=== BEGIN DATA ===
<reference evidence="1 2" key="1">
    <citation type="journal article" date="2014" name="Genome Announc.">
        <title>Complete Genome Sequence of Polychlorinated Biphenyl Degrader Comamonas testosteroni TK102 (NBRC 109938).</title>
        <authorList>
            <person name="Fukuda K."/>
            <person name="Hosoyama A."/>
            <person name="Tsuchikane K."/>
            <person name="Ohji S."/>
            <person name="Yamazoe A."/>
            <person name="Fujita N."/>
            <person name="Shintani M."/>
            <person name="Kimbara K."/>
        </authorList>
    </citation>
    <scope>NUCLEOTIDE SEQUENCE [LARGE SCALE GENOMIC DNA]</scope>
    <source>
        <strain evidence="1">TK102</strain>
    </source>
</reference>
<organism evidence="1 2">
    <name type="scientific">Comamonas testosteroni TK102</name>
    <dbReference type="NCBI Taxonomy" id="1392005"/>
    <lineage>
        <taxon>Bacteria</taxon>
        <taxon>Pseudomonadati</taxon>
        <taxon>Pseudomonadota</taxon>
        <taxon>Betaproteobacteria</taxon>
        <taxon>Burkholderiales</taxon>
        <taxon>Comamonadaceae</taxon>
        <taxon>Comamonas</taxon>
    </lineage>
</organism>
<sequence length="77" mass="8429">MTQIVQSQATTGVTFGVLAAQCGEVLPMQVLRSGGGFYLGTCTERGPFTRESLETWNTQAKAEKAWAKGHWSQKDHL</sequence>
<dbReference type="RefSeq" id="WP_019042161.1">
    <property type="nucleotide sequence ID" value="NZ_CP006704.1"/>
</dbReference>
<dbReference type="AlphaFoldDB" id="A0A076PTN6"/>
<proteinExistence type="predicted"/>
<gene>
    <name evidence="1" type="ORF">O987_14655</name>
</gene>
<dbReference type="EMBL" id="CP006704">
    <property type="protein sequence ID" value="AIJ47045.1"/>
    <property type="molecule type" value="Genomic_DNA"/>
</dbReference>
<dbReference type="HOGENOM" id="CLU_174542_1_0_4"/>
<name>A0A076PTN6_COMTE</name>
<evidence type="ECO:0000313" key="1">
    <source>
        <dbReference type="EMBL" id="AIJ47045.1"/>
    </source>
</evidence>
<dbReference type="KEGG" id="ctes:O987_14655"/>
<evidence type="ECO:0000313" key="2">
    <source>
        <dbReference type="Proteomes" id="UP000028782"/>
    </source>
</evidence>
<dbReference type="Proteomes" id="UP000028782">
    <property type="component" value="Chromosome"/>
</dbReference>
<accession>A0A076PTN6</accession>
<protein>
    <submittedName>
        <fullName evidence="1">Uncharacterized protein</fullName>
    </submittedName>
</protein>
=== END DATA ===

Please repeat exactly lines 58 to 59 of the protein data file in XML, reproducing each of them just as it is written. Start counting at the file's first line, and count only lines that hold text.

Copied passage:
</evidence>
<dbReference type="Proteomes" id="UP000028782">